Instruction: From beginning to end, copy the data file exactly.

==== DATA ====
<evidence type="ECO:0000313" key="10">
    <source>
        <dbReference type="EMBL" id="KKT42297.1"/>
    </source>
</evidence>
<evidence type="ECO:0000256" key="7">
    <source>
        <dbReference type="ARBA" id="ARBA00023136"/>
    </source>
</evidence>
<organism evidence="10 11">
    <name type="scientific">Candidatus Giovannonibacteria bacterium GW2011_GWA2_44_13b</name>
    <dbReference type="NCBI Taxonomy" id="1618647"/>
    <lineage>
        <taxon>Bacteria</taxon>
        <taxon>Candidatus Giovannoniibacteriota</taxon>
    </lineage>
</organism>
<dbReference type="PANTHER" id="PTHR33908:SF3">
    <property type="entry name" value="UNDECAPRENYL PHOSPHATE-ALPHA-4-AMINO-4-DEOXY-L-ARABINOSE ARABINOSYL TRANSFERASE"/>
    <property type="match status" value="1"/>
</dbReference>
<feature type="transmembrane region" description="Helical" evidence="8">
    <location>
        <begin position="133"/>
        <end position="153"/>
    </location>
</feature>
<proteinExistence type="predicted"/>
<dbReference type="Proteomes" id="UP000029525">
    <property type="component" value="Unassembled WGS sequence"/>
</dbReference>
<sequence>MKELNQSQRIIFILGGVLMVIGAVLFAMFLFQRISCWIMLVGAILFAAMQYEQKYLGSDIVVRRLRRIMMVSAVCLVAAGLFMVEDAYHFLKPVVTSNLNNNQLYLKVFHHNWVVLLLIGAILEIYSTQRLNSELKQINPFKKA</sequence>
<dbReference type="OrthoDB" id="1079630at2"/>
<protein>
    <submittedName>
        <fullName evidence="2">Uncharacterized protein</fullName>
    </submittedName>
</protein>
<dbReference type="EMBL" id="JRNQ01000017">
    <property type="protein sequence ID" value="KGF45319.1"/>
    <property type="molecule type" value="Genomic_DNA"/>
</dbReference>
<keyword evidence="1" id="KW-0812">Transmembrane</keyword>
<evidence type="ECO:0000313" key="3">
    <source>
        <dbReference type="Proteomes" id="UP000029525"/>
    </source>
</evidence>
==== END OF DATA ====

<evidence type="ECO:0000313" key="10">
    <source>
        <dbReference type="EMBL" id="KKT42297.1"/>
    </source>
</evidence>
<evidence type="ECO:0000256" key="7">
    <source>
        <dbReference type="ARBA" id="ARBA00023136"/>
    </source>
</evidence>
<organism evidence="10 11">
    <name type="scientific">Candidatus Giovannonibacteria bacterium GW2011_GWA2_44_13b</name>
    <dbReference type="NCBI Taxonomy" id="1618647"/>
    <lineage>
        <taxon>Bacteria</taxon>
        <taxon>Candidatus Giovannoniibacteriota</taxon>
    </lineage>
</organism>
<dbReference type="PANTHER" id="PTHR33908:SF3">
    <property type="entry name" value="UNDECAPRENYL PHOSPHATE-ALPHA-4-AMINO-4-DEOXY-L-ARABINOSE ARABINOSYL TRANSFERASE"/>
    <property type="match status" value="1"/>
</dbReference>
<feature type="transmembrane region" description="Helical" evidence="8">
    <location>
        <begin position="133"/>
        <end position="153"/>
    </location>
</feature>
<proteinExistence type="predicted"/>
<dbReference type="Proteomes" id="UP000029525">
    <property type="component" value="Unassembled WGS sequence"/>
</dbReference>
<sequence>MKELNQSQRIIFILGGVLMVIGAVLFAMFLFQRISCWIMLVGAILFAAMQYEQKYLGSDIVVRRLRRIMMVSAVCLVAAGLFMVEDAYHFLKPVVTSNLNNNQLYLKVFHHNWVVLLLIGAILEIYSTQRLNSELKQINPFKKA</sequence>
<dbReference type="OrthoDB" id="1079630at2"/>
<protein>
    <submittedName>
        <fullName evidence="2">Uncharacterized protein</fullName>
    </submittedName>
</protein>
<dbReference type="EMBL" id="JRNQ01000017">
    <property type="protein sequence ID" value="KGF45319.1"/>
    <property type="molecule type" value="Genomic_DNA"/>
</dbReference>
<keyword evidence="1" id="KW-0812">Transmembrane</keyword>
<evidence type="ECO:0000313" key="3">
    <source>
        <dbReference type="Proteomes" id="UP000029525"/>
    </source>
</evidence>